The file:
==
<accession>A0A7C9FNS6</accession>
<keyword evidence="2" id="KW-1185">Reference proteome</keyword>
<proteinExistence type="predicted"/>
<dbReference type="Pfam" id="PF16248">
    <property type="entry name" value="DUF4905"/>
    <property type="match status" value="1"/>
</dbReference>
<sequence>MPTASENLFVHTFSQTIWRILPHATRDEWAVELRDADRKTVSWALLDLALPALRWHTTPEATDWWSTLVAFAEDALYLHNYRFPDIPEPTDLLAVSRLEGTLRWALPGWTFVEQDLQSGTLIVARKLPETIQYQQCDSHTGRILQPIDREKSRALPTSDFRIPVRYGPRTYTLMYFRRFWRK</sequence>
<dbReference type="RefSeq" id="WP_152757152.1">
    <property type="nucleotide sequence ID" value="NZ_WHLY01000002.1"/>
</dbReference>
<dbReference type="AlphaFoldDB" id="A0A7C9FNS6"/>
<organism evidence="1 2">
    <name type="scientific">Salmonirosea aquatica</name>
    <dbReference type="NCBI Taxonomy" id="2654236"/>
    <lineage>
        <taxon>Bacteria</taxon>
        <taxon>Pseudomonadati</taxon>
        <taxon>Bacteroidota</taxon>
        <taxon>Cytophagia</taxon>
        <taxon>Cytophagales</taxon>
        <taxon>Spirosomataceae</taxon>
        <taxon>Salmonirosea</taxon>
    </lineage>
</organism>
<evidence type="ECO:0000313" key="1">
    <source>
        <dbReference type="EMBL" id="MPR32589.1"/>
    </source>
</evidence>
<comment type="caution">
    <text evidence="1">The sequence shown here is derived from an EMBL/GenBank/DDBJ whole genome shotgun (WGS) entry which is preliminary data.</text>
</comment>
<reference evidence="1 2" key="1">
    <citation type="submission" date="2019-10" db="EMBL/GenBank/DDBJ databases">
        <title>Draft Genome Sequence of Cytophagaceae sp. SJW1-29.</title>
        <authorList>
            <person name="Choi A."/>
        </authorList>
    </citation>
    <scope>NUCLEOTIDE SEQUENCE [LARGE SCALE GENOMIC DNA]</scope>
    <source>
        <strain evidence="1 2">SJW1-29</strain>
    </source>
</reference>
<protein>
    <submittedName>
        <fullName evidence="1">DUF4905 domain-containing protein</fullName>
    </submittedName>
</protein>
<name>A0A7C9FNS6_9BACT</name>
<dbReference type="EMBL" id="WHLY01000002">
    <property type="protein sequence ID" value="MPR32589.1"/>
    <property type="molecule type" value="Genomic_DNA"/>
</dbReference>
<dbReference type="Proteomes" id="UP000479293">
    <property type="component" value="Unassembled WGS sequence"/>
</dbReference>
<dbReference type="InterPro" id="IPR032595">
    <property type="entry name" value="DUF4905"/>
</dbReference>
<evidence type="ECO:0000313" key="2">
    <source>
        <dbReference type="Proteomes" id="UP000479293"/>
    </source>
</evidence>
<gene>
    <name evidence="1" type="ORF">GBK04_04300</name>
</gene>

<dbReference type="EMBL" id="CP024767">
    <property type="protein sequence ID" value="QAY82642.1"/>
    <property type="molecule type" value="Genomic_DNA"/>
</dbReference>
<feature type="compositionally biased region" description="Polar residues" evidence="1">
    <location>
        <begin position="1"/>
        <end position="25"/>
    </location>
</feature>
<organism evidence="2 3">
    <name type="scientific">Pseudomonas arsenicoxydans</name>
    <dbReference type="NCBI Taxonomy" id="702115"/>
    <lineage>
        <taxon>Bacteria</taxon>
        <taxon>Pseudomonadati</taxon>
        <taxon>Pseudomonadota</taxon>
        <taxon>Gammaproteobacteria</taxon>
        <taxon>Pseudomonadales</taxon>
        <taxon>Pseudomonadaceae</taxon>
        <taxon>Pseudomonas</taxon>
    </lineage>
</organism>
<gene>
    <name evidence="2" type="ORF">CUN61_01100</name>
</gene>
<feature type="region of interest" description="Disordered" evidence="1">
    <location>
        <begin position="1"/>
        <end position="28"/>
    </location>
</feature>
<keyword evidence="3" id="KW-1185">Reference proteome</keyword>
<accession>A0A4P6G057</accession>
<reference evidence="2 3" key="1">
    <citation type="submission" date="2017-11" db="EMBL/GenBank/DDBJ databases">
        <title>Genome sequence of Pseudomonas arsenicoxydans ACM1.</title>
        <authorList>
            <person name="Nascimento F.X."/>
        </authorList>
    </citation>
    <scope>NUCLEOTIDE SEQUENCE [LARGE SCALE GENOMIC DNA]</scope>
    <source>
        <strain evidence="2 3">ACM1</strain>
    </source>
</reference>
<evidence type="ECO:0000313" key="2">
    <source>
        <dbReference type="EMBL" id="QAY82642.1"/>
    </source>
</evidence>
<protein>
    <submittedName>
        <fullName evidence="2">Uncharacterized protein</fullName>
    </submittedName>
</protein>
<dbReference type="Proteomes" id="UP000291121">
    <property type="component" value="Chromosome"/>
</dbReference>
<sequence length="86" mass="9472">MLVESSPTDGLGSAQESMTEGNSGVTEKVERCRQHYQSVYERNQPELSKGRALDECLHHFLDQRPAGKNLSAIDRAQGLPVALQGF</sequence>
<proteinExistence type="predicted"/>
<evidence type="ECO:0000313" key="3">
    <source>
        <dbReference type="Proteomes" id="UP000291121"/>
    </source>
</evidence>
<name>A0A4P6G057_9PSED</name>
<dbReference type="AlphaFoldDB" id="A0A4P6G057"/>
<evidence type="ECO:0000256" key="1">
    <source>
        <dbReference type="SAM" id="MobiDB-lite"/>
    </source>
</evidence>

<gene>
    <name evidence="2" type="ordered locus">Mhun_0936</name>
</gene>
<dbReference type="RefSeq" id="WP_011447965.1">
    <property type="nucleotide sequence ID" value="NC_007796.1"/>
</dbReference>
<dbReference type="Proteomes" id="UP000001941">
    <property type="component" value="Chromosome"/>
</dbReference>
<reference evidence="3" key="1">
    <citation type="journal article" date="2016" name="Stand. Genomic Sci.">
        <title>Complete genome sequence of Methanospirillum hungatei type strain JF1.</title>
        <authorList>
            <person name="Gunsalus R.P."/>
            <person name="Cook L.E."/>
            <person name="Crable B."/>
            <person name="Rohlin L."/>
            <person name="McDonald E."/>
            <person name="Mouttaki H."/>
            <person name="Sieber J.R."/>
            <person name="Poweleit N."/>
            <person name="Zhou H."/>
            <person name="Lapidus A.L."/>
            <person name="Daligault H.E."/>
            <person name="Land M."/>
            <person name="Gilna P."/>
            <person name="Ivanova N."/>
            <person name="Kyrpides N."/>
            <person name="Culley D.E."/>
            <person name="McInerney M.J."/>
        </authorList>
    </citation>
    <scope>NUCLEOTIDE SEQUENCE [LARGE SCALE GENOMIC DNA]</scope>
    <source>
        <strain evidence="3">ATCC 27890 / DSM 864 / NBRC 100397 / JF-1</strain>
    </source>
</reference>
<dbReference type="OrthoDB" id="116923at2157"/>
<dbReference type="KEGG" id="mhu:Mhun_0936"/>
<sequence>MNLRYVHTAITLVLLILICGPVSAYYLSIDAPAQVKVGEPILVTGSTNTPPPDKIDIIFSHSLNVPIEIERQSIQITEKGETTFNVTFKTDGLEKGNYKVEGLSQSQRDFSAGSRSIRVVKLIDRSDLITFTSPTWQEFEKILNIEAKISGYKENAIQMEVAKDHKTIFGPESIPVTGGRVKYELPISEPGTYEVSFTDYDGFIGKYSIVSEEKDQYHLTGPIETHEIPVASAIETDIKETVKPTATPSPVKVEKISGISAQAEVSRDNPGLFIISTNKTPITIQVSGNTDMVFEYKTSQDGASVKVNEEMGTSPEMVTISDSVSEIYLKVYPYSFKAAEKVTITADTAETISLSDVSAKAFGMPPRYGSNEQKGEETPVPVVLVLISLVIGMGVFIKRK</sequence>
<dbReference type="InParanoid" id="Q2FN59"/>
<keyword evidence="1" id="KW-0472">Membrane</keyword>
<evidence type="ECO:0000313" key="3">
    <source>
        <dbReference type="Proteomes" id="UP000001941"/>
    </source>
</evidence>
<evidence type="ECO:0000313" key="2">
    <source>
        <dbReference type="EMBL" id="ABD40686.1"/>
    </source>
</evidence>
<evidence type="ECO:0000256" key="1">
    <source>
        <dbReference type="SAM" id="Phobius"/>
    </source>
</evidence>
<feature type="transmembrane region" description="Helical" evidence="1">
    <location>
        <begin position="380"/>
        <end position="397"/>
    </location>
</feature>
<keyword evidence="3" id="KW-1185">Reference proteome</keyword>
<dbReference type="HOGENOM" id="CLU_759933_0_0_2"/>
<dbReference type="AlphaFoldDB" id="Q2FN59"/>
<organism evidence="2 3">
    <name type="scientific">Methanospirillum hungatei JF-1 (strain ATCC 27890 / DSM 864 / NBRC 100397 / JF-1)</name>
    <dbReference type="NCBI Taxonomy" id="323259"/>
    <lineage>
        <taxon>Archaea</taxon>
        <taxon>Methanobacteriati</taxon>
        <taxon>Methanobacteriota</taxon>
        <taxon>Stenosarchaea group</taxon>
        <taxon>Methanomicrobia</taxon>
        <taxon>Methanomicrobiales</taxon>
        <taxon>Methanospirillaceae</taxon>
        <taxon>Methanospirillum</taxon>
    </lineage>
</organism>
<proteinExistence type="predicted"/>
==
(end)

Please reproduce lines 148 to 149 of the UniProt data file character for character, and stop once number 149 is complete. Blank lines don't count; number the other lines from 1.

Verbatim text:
</dbReference>
<dbReference type="Proteomes" id="UP000001941">